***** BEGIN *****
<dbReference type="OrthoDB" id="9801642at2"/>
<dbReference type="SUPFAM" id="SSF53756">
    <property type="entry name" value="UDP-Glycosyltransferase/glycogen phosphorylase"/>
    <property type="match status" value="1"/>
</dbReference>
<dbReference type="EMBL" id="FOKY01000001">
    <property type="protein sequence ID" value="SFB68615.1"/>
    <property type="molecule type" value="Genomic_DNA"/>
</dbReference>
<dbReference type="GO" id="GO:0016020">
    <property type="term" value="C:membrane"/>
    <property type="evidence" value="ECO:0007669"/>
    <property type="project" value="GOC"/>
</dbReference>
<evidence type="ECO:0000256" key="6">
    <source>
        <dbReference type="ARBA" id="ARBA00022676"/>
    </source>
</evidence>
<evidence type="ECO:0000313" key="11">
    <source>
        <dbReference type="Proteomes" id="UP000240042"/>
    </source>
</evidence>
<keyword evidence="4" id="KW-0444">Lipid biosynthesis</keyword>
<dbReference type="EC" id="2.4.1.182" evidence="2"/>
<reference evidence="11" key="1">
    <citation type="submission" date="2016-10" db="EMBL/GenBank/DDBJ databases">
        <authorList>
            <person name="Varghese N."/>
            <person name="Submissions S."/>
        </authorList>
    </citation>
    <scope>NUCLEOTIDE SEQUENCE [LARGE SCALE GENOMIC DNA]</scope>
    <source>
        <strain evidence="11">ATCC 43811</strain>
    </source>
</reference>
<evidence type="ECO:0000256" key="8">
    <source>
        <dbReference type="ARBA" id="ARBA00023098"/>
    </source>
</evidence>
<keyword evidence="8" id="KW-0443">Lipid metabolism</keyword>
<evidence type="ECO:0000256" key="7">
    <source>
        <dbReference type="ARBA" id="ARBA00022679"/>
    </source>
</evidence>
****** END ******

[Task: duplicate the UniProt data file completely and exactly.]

<dbReference type="OrthoDB" id="9801642at2"/>
<dbReference type="SUPFAM" id="SSF53756">
    <property type="entry name" value="UDP-Glycosyltransferase/glycogen phosphorylase"/>
    <property type="match status" value="1"/>
</dbReference>
<dbReference type="EMBL" id="FOKY01000001">
    <property type="protein sequence ID" value="SFB68615.1"/>
    <property type="molecule type" value="Genomic_DNA"/>
</dbReference>
<dbReference type="GO" id="GO:0016020">
    <property type="term" value="C:membrane"/>
    <property type="evidence" value="ECO:0007669"/>
    <property type="project" value="GOC"/>
</dbReference>
<evidence type="ECO:0000256" key="6">
    <source>
        <dbReference type="ARBA" id="ARBA00022676"/>
    </source>
</evidence>
<evidence type="ECO:0000313" key="11">
    <source>
        <dbReference type="Proteomes" id="UP000240042"/>
    </source>
</evidence>
<keyword evidence="4" id="KW-0444">Lipid biosynthesis</keyword>
<dbReference type="EC" id="2.4.1.182" evidence="2"/>
<reference evidence="11" key="1">
    <citation type="submission" date="2016-10" db="EMBL/GenBank/DDBJ databases">
        <authorList>
            <person name="Varghese N."/>
            <person name="Submissions S."/>
        </authorList>
    </citation>
    <scope>NUCLEOTIDE SEQUENCE [LARGE SCALE GENOMIC DNA]</scope>
    <source>
        <strain evidence="11">ATCC 43811</strain>
    </source>
</reference>
<evidence type="ECO:0000256" key="8">
    <source>
        <dbReference type="ARBA" id="ARBA00023098"/>
    </source>
</evidence>
<keyword evidence="8" id="KW-0443">Lipid metabolism</keyword>
<evidence type="ECO:0000256" key="7">
    <source>
        <dbReference type="ARBA" id="ARBA00022679"/>
    </source>
</evidence>